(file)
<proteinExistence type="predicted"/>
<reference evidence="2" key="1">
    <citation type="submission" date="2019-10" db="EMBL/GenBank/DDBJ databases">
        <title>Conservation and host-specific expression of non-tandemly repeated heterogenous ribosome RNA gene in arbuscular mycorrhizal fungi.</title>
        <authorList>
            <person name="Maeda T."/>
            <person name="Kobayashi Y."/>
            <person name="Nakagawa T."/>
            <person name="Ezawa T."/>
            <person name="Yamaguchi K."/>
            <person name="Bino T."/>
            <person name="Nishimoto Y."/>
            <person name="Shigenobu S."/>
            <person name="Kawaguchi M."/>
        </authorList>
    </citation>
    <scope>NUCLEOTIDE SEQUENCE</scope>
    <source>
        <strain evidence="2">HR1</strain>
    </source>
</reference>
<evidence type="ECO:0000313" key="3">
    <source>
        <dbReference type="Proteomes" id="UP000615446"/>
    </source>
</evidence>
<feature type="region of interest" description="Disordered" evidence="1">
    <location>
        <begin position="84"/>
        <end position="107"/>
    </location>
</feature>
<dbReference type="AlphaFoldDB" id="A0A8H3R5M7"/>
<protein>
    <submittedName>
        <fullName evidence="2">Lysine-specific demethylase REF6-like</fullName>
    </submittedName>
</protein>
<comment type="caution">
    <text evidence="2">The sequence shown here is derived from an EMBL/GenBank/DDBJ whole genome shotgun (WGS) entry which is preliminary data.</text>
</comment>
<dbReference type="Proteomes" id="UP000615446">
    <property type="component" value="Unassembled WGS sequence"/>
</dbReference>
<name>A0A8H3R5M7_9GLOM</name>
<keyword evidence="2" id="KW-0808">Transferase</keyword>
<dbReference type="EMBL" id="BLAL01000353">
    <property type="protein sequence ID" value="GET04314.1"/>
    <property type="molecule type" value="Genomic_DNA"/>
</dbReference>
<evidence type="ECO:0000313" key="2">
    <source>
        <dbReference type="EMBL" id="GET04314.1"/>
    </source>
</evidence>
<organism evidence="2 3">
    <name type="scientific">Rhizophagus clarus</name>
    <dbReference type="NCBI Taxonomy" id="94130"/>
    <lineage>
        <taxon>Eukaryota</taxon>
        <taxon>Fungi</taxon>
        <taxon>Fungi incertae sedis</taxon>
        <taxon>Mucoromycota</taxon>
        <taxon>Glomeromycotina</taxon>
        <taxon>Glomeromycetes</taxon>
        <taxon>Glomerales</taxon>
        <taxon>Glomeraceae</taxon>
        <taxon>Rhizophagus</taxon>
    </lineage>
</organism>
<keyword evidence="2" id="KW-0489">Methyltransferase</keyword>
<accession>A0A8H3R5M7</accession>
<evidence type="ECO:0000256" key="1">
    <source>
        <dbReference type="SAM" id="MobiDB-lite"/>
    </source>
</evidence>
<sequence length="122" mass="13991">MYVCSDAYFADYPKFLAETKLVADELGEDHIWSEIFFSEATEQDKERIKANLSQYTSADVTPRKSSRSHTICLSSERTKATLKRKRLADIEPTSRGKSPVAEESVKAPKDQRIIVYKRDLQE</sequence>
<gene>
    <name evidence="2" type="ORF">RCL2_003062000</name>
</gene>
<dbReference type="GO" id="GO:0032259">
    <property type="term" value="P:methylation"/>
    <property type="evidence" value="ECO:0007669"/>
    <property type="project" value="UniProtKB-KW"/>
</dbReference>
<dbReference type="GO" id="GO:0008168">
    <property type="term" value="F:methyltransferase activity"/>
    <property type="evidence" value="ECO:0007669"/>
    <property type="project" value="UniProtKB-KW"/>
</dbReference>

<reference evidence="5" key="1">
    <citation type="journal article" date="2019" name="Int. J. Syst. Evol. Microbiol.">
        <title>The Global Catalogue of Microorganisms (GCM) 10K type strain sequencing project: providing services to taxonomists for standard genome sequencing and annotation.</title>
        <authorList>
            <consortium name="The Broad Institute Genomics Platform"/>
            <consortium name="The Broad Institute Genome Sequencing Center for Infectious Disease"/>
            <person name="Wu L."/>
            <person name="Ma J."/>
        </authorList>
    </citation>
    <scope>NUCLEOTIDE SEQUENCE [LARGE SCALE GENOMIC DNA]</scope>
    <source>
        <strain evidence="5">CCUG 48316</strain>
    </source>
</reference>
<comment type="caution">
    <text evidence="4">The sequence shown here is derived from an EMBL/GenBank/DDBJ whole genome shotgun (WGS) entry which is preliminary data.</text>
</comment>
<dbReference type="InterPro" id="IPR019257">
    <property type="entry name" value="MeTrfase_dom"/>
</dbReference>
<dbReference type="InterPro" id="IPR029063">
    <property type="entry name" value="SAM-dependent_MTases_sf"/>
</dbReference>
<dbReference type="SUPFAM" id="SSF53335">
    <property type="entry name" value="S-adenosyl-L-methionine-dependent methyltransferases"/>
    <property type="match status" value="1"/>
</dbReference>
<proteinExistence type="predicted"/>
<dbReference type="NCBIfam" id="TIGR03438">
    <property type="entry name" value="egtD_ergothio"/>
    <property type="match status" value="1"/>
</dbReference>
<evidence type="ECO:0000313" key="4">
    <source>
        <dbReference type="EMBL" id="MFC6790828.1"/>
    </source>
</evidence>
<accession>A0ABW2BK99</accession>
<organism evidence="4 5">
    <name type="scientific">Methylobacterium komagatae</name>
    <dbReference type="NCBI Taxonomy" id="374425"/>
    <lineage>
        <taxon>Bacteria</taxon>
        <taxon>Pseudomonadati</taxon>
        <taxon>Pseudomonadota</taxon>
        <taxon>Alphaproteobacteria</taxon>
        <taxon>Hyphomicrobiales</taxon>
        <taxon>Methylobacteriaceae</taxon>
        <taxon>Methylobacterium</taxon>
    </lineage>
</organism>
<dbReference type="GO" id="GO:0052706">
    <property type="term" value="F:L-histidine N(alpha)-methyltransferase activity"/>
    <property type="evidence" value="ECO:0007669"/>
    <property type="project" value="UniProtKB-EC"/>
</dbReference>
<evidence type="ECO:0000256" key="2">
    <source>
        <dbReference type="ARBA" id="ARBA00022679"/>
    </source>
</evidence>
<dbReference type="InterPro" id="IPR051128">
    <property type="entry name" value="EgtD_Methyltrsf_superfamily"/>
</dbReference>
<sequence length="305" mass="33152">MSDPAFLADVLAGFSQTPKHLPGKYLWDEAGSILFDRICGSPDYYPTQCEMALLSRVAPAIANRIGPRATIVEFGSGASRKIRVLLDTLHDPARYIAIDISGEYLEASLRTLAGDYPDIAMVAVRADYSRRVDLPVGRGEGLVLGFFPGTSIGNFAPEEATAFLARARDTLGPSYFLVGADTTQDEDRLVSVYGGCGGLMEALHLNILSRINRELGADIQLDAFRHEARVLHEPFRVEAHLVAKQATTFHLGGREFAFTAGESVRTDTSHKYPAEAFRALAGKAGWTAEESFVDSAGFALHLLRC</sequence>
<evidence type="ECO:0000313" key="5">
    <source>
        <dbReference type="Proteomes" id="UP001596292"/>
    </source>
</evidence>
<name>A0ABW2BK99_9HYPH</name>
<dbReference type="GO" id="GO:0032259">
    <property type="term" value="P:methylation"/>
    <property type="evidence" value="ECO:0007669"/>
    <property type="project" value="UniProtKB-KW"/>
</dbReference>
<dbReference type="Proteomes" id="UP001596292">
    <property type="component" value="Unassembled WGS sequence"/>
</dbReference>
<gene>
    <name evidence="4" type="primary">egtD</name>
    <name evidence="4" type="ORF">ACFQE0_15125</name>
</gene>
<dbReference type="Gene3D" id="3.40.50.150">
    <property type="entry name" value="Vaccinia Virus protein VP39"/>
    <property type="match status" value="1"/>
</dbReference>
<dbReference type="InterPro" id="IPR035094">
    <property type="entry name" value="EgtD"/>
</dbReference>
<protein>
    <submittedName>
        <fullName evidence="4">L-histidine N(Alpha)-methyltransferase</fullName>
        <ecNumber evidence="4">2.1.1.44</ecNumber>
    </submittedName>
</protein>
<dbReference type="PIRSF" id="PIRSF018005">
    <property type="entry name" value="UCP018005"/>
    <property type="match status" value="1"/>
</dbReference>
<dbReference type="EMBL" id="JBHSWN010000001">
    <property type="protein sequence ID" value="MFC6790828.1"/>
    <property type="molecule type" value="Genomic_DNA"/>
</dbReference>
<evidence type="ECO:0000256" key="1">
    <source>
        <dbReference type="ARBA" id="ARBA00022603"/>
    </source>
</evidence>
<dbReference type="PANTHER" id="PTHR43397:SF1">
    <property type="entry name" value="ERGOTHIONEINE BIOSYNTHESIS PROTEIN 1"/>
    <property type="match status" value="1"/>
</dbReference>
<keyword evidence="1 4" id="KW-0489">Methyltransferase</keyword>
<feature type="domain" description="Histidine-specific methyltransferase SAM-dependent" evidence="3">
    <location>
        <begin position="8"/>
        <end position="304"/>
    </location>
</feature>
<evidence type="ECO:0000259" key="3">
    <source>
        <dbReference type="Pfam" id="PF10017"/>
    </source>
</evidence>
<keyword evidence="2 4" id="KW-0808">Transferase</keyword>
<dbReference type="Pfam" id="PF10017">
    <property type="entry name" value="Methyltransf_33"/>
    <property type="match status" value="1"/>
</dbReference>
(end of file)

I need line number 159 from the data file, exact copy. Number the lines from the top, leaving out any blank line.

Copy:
    <source>